Margaret Raymond Driscoll is a nine-year Melrose School Committee member who is passionate about excellent teaching and learning for all public school students, and considers it a privilege to collaborate with others who share that passion. You can also follow her on Twitter at @MargaretDrisc. Just to be clear - opinions expressed here do not represent those of the Melrose Public Schools, the Melrose School Committee, or the Massachusetts Association of School Business Officials - they are hers alone.

Thursday, January 15, 2015

Technology at the Secondary Level

The second part of last night’s joint MVMMS/MHS PTO meeting provided Melrose Chief Information Officer Jorge Pazos the opportunity to talk with parents about technology in the middle and high schools. He spoke to the need for 21st century schools based in technology driven instruction and the fact that Melrose schools currently employ aging technology; in fact, the newest building-wide hardware is in MVMMS and that is seven years old. (He recognized that Chromebooks can be found in pockets of the district, but considers them pilot programs since they aren’t available district-wide.) He contends that Melrose has a “chicken and egg” situation in that we need 21st century technologies but don’t have a secure foundation on which to build it, but how do we know what foundation to build if we don’t know what technologies will be needed? To break this cycle, Mr. Pazos suggests that we need to employ a simultaneous bundle of quality equipment, training, and management of technological services.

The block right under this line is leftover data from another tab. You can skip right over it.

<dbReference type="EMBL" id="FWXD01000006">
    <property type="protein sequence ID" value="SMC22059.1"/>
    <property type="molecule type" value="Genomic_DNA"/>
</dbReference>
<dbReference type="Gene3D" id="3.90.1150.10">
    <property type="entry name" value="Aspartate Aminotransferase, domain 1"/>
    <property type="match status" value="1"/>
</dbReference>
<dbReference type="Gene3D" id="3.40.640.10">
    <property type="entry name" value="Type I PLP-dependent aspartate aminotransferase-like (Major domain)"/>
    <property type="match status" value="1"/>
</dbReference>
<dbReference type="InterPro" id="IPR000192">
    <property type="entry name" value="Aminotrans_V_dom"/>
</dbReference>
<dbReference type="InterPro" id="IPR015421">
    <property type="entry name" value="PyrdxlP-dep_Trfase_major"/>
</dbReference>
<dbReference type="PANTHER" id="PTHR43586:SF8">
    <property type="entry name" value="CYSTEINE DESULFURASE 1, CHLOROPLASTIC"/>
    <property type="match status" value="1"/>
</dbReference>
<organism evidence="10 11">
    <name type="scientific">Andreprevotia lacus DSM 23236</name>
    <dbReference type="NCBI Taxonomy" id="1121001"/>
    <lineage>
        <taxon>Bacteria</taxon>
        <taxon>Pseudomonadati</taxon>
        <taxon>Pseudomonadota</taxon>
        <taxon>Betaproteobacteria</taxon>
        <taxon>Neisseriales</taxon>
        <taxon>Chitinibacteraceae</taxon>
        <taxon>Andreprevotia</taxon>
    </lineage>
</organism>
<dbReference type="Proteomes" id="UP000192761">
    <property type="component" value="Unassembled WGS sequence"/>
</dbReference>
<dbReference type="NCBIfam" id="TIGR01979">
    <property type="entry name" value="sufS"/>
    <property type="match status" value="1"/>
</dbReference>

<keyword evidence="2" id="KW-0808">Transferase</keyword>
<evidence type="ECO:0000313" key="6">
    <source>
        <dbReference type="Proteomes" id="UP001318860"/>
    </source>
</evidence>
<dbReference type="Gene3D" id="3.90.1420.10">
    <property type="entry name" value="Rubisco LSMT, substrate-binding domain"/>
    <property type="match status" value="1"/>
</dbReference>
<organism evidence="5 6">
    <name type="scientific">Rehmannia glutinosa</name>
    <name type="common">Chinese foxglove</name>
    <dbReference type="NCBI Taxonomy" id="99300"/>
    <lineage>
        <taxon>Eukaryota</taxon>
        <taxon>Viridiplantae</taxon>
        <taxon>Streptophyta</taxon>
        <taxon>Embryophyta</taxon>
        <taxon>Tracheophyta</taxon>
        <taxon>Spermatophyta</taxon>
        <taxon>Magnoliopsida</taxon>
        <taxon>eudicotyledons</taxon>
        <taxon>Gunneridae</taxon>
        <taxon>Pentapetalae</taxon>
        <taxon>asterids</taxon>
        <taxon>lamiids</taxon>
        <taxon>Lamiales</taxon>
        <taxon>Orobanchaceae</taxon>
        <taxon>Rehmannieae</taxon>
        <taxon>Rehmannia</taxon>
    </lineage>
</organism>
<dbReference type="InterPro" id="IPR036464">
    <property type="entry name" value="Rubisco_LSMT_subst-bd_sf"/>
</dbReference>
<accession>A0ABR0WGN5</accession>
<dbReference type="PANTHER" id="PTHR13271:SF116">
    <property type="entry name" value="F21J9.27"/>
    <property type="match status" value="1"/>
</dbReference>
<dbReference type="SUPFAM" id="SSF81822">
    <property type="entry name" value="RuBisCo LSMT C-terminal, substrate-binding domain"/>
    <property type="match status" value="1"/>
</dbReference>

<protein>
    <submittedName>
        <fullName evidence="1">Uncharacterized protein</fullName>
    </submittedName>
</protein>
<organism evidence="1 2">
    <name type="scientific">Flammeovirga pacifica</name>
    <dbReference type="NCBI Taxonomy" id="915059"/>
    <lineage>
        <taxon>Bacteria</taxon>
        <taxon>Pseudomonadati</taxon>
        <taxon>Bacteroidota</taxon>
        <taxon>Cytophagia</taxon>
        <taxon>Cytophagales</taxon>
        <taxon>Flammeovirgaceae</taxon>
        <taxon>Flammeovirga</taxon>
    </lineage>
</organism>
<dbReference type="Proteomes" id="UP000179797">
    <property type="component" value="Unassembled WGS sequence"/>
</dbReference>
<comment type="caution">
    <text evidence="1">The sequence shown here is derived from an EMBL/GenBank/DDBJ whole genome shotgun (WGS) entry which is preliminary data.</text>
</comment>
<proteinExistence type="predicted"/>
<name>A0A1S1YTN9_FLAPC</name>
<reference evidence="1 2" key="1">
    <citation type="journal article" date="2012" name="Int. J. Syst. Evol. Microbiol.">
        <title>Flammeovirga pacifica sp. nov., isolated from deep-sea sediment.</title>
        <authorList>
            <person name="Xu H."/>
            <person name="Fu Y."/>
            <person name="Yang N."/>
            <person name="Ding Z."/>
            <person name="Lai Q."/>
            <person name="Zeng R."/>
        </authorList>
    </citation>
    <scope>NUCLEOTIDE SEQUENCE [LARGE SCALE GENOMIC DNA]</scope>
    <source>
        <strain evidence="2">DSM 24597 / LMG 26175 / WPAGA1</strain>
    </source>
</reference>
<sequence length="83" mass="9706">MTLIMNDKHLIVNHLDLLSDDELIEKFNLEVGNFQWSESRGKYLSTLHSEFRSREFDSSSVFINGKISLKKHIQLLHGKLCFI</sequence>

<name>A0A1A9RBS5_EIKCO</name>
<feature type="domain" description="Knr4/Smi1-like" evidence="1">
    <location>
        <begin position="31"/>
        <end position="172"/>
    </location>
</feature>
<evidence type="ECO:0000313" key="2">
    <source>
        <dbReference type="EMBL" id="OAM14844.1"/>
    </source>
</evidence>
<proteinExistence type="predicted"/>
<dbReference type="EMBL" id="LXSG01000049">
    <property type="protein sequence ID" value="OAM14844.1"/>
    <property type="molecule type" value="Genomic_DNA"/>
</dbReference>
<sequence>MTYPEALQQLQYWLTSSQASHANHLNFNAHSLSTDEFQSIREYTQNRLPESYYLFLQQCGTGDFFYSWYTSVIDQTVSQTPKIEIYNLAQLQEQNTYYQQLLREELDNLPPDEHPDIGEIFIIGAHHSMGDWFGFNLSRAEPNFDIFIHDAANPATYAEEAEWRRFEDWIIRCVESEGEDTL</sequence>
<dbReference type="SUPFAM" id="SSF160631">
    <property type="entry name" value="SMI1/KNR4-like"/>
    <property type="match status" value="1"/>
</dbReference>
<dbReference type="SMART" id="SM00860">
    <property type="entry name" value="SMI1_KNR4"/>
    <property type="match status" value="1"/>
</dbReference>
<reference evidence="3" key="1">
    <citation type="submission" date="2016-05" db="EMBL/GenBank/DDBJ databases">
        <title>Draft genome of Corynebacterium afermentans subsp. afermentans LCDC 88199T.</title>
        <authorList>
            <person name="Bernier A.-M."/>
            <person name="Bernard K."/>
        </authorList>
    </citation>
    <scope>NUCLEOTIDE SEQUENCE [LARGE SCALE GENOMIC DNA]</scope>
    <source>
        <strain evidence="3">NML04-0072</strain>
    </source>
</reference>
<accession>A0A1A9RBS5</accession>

Addressing this challenge will begin with a technology plan. The city has contracted with consultants who have completed substantial data collection and much evaluation of that data. They are now working on preparing an action plan (answering the question noted above: what is needed to drive instruction?) and expect to present it in early April. While the Melrose Public Schools can now only budget $40K/year on hardware for the schools, Mr. Pazos expects the technology plan to recommend spending somewhere in the neighborhood of $300K/year to update the technology and get on an appropriate replacement cycle. (Ideally, computers have a three-year life but he acknowledged that four to five years is more realistic. Chromebooks come with a recommended life so owners can plan better for replacements.)

Mr. Pazos is heartened by the fact that teachers are engaging more and more with technology, and now come to him requesting the types of technology that will be most beneficial to students in their classrooms. He says that this is an important shift. Watch the School Committee rolling agendas as we approach April and mark your calendar to hear the presentation of the plan!